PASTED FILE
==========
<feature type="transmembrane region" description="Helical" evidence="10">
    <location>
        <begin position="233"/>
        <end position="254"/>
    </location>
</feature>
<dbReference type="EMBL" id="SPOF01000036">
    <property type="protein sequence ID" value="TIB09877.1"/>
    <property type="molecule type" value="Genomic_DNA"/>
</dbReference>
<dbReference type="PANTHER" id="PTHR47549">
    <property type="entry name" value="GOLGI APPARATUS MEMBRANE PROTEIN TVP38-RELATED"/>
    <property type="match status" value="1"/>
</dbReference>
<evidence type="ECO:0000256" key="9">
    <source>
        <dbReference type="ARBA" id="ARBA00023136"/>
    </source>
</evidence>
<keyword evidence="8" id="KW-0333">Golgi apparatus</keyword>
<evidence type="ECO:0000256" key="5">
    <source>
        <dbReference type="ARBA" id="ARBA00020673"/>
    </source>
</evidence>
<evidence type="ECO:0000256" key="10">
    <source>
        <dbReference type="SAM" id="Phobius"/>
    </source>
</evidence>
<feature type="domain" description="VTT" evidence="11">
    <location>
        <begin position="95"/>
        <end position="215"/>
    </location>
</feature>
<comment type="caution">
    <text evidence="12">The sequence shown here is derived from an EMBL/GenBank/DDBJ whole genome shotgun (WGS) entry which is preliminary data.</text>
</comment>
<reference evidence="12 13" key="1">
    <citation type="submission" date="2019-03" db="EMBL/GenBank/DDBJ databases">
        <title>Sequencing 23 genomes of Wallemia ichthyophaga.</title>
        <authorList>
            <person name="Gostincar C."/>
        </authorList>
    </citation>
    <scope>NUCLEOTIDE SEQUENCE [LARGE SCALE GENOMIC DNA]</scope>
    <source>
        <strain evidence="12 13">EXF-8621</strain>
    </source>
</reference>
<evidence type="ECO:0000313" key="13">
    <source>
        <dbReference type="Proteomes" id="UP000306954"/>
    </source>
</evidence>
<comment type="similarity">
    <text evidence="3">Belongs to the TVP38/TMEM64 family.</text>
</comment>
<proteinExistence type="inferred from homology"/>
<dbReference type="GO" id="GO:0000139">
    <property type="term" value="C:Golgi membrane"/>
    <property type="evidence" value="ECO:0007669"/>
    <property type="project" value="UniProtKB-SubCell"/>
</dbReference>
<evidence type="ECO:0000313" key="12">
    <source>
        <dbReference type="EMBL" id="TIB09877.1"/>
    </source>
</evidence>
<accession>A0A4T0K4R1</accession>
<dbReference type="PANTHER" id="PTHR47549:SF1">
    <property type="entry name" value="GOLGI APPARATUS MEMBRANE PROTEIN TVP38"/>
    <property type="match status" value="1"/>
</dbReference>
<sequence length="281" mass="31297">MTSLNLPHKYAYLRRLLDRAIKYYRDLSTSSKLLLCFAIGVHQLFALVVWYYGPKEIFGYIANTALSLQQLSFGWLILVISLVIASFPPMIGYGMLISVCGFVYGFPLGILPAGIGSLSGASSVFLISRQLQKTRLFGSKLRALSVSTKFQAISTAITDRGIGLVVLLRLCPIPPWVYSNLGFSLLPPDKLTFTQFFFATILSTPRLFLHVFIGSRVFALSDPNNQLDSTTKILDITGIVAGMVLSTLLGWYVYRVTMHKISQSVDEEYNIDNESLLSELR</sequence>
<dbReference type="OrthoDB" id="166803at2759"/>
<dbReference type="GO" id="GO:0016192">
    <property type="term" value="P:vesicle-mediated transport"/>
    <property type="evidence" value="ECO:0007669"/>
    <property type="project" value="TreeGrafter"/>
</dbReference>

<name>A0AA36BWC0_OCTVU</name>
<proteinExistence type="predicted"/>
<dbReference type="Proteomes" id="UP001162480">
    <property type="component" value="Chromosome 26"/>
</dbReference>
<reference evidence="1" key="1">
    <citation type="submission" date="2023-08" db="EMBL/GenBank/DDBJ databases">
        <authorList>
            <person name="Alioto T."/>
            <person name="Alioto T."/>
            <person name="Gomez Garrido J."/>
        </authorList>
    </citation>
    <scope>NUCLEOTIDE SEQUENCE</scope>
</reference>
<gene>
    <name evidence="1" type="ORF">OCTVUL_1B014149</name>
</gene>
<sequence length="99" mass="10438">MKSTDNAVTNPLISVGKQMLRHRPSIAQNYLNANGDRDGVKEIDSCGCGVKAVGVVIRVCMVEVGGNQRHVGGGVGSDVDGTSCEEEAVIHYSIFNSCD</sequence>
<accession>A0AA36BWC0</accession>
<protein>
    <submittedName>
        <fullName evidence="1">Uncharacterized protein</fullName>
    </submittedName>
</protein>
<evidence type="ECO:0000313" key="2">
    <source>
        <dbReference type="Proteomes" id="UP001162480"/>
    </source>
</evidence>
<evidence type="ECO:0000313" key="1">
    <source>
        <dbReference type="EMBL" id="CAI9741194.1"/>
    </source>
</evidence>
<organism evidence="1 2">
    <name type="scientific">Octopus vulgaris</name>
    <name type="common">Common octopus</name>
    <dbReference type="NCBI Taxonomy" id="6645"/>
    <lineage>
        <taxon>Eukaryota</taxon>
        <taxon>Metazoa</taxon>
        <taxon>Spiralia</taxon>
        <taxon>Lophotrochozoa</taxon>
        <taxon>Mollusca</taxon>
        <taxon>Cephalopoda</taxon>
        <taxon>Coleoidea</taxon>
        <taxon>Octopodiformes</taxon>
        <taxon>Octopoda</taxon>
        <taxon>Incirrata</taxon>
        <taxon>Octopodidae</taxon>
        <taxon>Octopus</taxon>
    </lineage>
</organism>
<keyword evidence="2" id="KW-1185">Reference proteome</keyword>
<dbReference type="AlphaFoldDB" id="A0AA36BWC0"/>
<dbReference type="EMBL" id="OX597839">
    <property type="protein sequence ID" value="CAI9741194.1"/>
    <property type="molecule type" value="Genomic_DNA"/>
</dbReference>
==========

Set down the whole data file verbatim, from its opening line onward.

<feature type="transmembrane region" description="Helical" evidence="10">
    <location>
        <begin position="233"/>
        <end position="254"/>
    </location>
</feature>
<dbReference type="EMBL" id="SPOF01000036">
    <property type="protein sequence ID" value="TIB09877.1"/>
    <property type="molecule type" value="Genomic_DNA"/>
</dbReference>
<dbReference type="PANTHER" id="PTHR47549">
    <property type="entry name" value="GOLGI APPARATUS MEMBRANE PROTEIN TVP38-RELATED"/>
    <property type="match status" value="1"/>
</dbReference>
<evidence type="ECO:0000256" key="9">
    <source>
        <dbReference type="ARBA" id="ARBA00023136"/>
    </source>
</evidence>
<keyword evidence="8" id="KW-0333">Golgi apparatus</keyword>
<evidence type="ECO:0000256" key="5">
    <source>
        <dbReference type="ARBA" id="ARBA00020673"/>
    </source>
</evidence>
<evidence type="ECO:0000256" key="10">
    <source>
        <dbReference type="SAM" id="Phobius"/>
    </source>
</evidence>
<feature type="domain" description="VTT" evidence="11">
    <location>
        <begin position="95"/>
        <end position="215"/>
    </location>
</feature>
<comment type="caution">
    <text evidence="12">The sequence shown here is derived from an EMBL/GenBank/DDBJ whole genome shotgun (WGS) entry which is preliminary data.</text>
</comment>
<reference evidence="12 13" key="1">
    <citation type="submission" date="2019-03" db="EMBL/GenBank/DDBJ databases">
        <title>Sequencing 23 genomes of Wallemia ichthyophaga.</title>
        <authorList>
            <person name="Gostincar C."/>
        </authorList>
    </citation>
    <scope>NUCLEOTIDE SEQUENCE [LARGE SCALE GENOMIC DNA]</scope>
    <source>
        <strain evidence="12 13">EXF-8621</strain>
    </source>
</reference>
<evidence type="ECO:0000313" key="13">
    <source>
        <dbReference type="Proteomes" id="UP000306954"/>
    </source>
</evidence>
<comment type="similarity">
    <text evidence="3">Belongs to the TVP38/TMEM64 family.</text>
</comment>
<proteinExistence type="inferred from homology"/>
<dbReference type="GO" id="GO:0000139">
    <property type="term" value="C:Golgi membrane"/>
    <property type="evidence" value="ECO:0007669"/>
    <property type="project" value="UniProtKB-SubCell"/>
</dbReference>
<evidence type="ECO:0000313" key="12">
    <source>
        <dbReference type="EMBL" id="TIB09877.1"/>
    </source>
</evidence>
<accession>A0A4T0K4R1</accession>
<dbReference type="PANTHER" id="PTHR47549:SF1">
    <property type="entry name" value="GOLGI APPARATUS MEMBRANE PROTEIN TVP38"/>
    <property type="match status" value="1"/>
</dbReference>
<sequence length="281" mass="31297">MTSLNLPHKYAYLRRLLDRAIKYYRDLSTSSKLLLCFAIGVHQLFALVVWYYGPKEIFGYIANTALSLQQLSFGWLILVISLVIASFPPMIGYGMLISVCGFVYGFPLGILPAGIGSLSGASSVFLISRQLQKTRLFGSKLRALSVSTKFQAISTAITDRGIGLVVLLRLCPIPPWVYSNLGFSLLPPDKLTFTQFFFATILSTPRLFLHVFIGSRVFALSDPNNQLDSTTKILDITGIVAGMVLSTLLGWYVYRVTMHKISQSVDEEYNIDNESLLSELR</sequence>
<dbReference type="OrthoDB" id="166803at2759"/>
<dbReference type="GO" id="GO:0016192">
    <property type="term" value="P:vesicle-mediated transport"/>
    <property type="evidence" value="ECO:0007669"/>
    <property type="project" value="TreeGrafter"/>
</dbReference>

<name>A0AA36BWC0_OCTVU</name>
<proteinExistence type="predicted"/>
<dbReference type="Proteomes" id="UP001162480">
    <property type="component" value="Chromosome 26"/>
</dbReference>
<reference evidence="1" key="1">
    <citation type="submission" date="2023-08" db="EMBL/GenBank/DDBJ databases">
        <authorList>
            <person name="Alioto T."/>
            <person name="Alioto T."/>
            <person name="Gomez Garrido J."/>
        </authorList>
    </citation>
    <scope>NUCLEOTIDE SEQUENCE</scope>
</reference>
<gene>
    <name evidence="1" type="ORF">OCTVUL_1B014149</name>
</gene>
<sequence length="99" mass="10438">MKSTDNAVTNPLISVGKQMLRHRPSIAQNYLNANGDRDGVKEIDSCGCGVKAVGVVIRVCMVEVGGNQRHVGGGVGSDVDGTSCEEEAVIHYSIFNSCD</sequence>
<accession>A0AA36BWC0</accession>
<protein>
    <submittedName>
        <fullName evidence="1">Uncharacterized protein</fullName>
    </submittedName>
</protein>
<evidence type="ECO:0000313" key="2">
    <source>
        <dbReference type="Proteomes" id="UP001162480"/>
    </source>
</evidence>
<evidence type="ECO:0000313" key="1">
    <source>
        <dbReference type="EMBL" id="CAI9741194.1"/>
    </source>
</evidence>
<organism evidence="1 2">
    <name type="scientific">Octopus vulgaris</name>
    <name type="common">Common octopus</name>
    <dbReference type="NCBI Taxonomy" id="6645"/>
    <lineage>
        <taxon>Eukaryota</taxon>
        <taxon>Metazoa</taxon>
        <taxon>Spiralia</taxon>
        <taxon>Lophotrochozoa</taxon>
        <taxon>Mollusca</taxon>
        <taxon>Cephalopoda</taxon>
        <taxon>Coleoidea</taxon>
        <taxon>Octopodiformes</taxon>
        <taxon>Octopoda</taxon>
        <taxon>Incirrata</taxon>
        <taxon>Octopodidae</taxon>
        <taxon>Octopus</taxon>
    </lineage>
</organism>
<keyword evidence="2" id="KW-1185">Reference proteome</keyword>
<dbReference type="AlphaFoldDB" id="A0AA36BWC0"/>
<dbReference type="EMBL" id="OX597839">
    <property type="protein sequence ID" value="CAI9741194.1"/>
    <property type="molecule type" value="Genomic_DNA"/>
</dbReference>